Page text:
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Plywood veneer surface planing, production imperfections. What is acceptable?

Posted By:
Clarke Tate
Vintage Aircraft Association MemberHomebuilder or Craftsman
75
Posts
9
#1 Posted: 3/27/2011 11:57:46 Modified: 3/27/2011 12:30:09

What production planing tearing imperfections are acceptable in plywood face veneer? I am using 1mm metric Birch plywood. The end of my recent batch of plywood has tearing of one face surface veneer. The imperfection of one sheet was plainly obvious when a lightening hole was cut. The other plywood with production planing tearing is less obvious. I am assuming this plywood is not useable unless someone can tell me what level of this is acceptable.

Pictures of this are difficult to adequately capture and fully describe what I am trying to depict. The figured grain and rough planing photos are posted on my Google. I have attached low resolution copies of 2 photos to this post.

 https://picasaweb.google.com/clarke.tate/ChiltonRib3BadPlywoodMar272011?feat=directlink

 

 

 

 

 



Files Attachment(s):
2011.03.27 Chilton DW1 Rib Plywood bad 002 auto lvl Low Res.jpg (85785 bytes)
2011.03.27 Chilton DW1 Rib Plywood bad 003 autolvl low res.jpg (63763 bytes)
C Tate
Clarke Tate
Vintage Aircraft Association MemberHomebuilder or Craftsman
75
Posts
9
#2 Posted: 3/29/2011 12:48:49 Modified: 3/30/2011 15:23:11

 

This Koskisen 1mm Birch plywood stamped as AB/B  was sold with an inference as GL2 by a supplier back when I purchased this. The website was recently changed showing that GL2 was available for order. The AB/B  has areas that may meet the GL2 criteria, but I still must determine what an AB/B quality actually is relative to a Germanischer Lloyd graded plywood.

I have cut and discarded large areas of the AB/B plywood. A GL2 product is shown as available for order from Koskisen, but this is not what I have. The stamp on the wood is attached. I just like learning and someone must have an idea regarding this! Come on EAA tell me I'm not having to learn this on my own, now that my plans building is an oddity! By the way I am not trying to single out any supplier discussing this. I understand one mill closed last year when I was talking to a distributor regarding quality and grading a few months back. The cost to send an inspector to grade plywood as aircraft quality is no small cost (I have the actual numbers!).

Aircraft Spruce posts a Germanisher Lloyd criteria booklet for the GL graded ply (which this is not). According to Table I in that information a 0.1mm deviation (about the thickness of a laser print paper) is acceptable in a ply layer of 1mm metric plywood. That means that some, but not all, of the planer tearing on the AB/B plywood would fall within a GL specification for aircraft grade plywood.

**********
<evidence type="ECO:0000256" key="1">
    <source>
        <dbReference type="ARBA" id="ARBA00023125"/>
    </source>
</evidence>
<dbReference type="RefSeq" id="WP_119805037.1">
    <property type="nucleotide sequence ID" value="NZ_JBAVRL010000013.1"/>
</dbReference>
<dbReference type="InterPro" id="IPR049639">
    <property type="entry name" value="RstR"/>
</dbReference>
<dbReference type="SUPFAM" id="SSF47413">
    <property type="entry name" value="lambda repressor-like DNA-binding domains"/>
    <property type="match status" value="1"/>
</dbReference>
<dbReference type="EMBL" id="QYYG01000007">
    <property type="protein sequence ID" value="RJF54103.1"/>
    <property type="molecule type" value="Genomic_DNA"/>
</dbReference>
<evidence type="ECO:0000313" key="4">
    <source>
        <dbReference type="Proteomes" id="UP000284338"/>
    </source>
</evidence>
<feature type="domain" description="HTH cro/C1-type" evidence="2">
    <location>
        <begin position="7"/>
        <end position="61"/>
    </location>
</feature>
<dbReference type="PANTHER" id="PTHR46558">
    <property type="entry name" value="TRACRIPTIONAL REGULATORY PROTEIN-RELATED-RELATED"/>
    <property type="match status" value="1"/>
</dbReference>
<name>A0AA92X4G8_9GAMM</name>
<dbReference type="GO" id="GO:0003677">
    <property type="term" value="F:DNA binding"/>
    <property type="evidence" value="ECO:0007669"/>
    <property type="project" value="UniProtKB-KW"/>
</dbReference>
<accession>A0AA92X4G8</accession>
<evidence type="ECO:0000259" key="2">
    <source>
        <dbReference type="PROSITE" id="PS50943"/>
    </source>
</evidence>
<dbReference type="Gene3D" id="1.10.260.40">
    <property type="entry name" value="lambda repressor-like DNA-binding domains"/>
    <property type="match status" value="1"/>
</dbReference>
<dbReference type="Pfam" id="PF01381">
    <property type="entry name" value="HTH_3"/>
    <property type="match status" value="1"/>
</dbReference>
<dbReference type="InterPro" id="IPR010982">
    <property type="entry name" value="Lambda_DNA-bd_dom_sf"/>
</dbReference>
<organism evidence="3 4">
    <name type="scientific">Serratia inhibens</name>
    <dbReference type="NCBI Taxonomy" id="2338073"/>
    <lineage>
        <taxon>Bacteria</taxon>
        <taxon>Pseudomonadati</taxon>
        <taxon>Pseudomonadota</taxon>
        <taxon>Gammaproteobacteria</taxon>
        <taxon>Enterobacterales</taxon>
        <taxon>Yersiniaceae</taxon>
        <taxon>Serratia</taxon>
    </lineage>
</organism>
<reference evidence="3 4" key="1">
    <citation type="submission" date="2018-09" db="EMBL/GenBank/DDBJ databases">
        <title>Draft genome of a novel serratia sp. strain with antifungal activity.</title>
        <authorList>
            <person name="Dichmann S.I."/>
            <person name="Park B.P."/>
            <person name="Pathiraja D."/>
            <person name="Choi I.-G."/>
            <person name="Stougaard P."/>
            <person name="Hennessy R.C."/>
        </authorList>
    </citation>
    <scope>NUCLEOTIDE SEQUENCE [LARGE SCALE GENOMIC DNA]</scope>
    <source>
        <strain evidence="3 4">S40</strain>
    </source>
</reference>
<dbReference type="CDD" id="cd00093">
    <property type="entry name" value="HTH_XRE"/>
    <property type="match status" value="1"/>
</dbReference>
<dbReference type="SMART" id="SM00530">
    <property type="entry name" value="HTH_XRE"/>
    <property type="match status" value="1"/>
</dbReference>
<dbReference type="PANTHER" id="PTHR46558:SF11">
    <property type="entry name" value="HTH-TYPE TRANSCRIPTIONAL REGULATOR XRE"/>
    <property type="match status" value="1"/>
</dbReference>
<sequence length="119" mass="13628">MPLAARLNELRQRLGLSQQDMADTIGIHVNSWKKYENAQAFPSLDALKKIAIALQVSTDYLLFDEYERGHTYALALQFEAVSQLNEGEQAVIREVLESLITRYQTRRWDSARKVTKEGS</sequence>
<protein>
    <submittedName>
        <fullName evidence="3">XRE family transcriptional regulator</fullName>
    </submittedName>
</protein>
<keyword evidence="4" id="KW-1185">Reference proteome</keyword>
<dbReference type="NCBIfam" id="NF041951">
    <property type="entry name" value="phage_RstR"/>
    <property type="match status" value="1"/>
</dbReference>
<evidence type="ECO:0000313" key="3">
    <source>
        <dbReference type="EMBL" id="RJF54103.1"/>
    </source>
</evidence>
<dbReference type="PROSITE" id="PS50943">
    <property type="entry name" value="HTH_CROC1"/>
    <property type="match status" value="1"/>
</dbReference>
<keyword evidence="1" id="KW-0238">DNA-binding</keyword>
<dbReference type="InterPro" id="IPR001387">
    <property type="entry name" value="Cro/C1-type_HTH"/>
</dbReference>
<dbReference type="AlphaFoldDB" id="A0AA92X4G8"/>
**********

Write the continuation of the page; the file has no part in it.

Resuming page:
Very General information sheet on the Koskisen Birch plywood

https://docs.google.com/viewer?a=v&pid=explorer&chrome=true&srcid=0B9spnpVnhZLCMjI0NTkzNjUtZDg4Ni00ZDM1LWFkMDYtZjc2N2IxNDMxYjll&hl=en&authkey=CP7Mu9gC 

Photo information sheet with photos roughly showing the visual qualities of the Koskisen grade.

https://docs.google.com/viewer?a=v&pid=explorer&chrome=true&srcid=0B9spnpVnhZLCZDRkNDA1YWQtNmQwOC00Mjc3LWEzOTktNjE5NDMzMWZiOTE0&hl=en&authkey=CJbUlbIK 

The Germanischer Lloyd booklet “Rules for Surveying and Testing of Plywood for Aircraft”

https://docs.google.com/viewer?a=v&pid=explorer&chrome=true&srcid=0B9spnpVnhZLCNmRlMTJjOTYtZjE1Yi00MTAwLTk1ZWQtYTE1MTJjZDc0YTli&hl=en&authkey=CJ-4_YUC

 

 

 



Files Attachment(s):
Kos Ply.jpg (73357 bytes)
C Tate
Bob Seevers
50
Posts
10
#3 Posted: 3/29/2011 23:08:34

Having only experienced the edge chipping, I feather the chip with 220 grit and maybe a dot of epoxy if the chip spread but did'nt break off.  If the plys are not delaminating I would use it.  The surface appearance means nothing.  I was going to comment yesterday but I had to keep re-logging in for some reason and gave up.  Hope this little bit helps.  Bob 



Clarke Tate
Vintage Aircraft Association MemberHomebuilder or Craftsman
75
Posts
9
#4 Posted: 3/30/2011 15:21:20

Hello Bob,

We have a winner! I have a response, thank you for the comment. I have done something like that in the past when the edge pulled up just a little. I know another builder that uses something such as an epoxy clear coat to make the ply more solid before cutting. I have not done that before. The batch of plywood I received today was better than the previous batch from another supplier. This plywood was made by Mahogany oy.

Thanks,

Clarke



C Tate
Bob Seevers
50
Posts
10
#5 Posted: 3/31/2011 08:33:23

Sucks to duplicate work when the first piece goes in the scrap box, does'nt it.



Clarke Tate
Vintage Aircraft Association MemberHomebuilder or Craftsman
75
Posts
9
#6 Posted: 3/31/2011 09:19:30
Yes, it is frustrating when a hidden defect appears. Maybe I should I say hidden to my eye which is slowly learning what to look for. I buy non aircraft graded materials because it is what I can afford and I don't need to spend the money on "Aircraft Grade" ply for my project, so I can hardly be upset. I'm actually really thankful there are a few suppliers despite my questions. Discarding a part learned on is really not so bad, and better now than potentially a failure later.

 

I guess that is part of the fun of it, learning to spot details and feeling good about the work. The Koskisen plywood had a more pleasing surface texture than the Mahogany Oy brand I received yesterday. The Mahogany Oy was much cleaner on each sheet in general but the order was smaller and they may have felt the need to more selectively ship sheets. Regardless I still want to learn more about what to look for. I guess that means reading standards and learning by discarding. The bottom line is my wife loves seeing the smile on my face in the workshop and I can't beat that!

 

Thanks again for your response!

 

 

 



C Tate